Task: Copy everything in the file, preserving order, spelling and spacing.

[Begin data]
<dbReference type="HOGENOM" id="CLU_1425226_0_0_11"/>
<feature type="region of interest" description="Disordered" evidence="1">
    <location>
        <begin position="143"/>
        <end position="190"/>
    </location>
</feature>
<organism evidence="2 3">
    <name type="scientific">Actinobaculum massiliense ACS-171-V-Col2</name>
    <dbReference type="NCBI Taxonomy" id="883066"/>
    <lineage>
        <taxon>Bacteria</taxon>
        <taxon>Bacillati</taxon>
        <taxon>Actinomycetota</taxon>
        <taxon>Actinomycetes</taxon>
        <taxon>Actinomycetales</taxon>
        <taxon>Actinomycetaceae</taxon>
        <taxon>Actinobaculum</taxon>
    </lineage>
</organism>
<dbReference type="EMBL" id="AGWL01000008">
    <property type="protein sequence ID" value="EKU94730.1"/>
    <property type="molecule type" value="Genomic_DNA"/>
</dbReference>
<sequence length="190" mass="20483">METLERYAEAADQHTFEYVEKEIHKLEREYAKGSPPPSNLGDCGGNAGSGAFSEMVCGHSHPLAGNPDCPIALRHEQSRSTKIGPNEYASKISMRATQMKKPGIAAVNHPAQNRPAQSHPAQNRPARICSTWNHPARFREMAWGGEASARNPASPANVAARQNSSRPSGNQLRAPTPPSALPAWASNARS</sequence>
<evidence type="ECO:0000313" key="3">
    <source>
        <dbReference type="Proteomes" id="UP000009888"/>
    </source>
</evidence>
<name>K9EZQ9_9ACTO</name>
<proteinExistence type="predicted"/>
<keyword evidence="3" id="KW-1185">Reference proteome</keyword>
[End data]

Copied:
<dbReference type="HOGENOM" id="CLU_1425226_0_0_11"/>
<feature type="region of interest" description="Disordered" evidence="1">
    <location>
        <begin position="143"/>
        <end position="190"/>
    </location>
</feature>
<organism evidence="2 3">
    <name type="scientific">Actinobaculum massiliense ACS-171-V-Col2</name>
    <dbReference type="NCBI Taxonomy" id="883066"/>
    <lineage>
        <taxon>Bacteria</taxon>
        <taxon>Bacillati</taxon>
        <taxon>Actinomycetota</taxon>
        <taxon>Actinomycetes</taxon>
        <taxon>Actinomycetales</taxon>
        <taxon>Actinomycetaceae</taxon>
        <taxon>Actinobaculum</taxon>
    </lineage>
</organism>
<dbReference type="EMBL" id="AGWL01000008">
    <property type="protein sequence ID" value="EKU94730.1"/>
    <property type="molecule type" value="Genomic_DNA"/>
</dbReference>
<sequence length="190" mass="20483">METLERYAEAADQHTFEYVEKEIHKLEREYAKGSPPPSNLGDCGGNAGSGAFSEMVCGHSHPLAGNPDCPIALRHEQSRSTKIGPNEYASKISMRATQMKKPGIAAVNHPAQNRPAQSHPAQNRPARICSTWNHPARFREMAWGGEASARNPASPANVAARQNSSRPSGNQLRAPTPPSALPAWASNARS</sequence>
<evidence type="ECO:0000313" key="3">
    <source>
        <dbReference type="Proteomes" id="UP000009888"/>
    </source>
</evidence>
<name>K9EZQ9_9ACTO</name>
<proteinExistence type="predicted"/>
<keyword evidence="3" id="KW-1185">Reference proteome</keyword>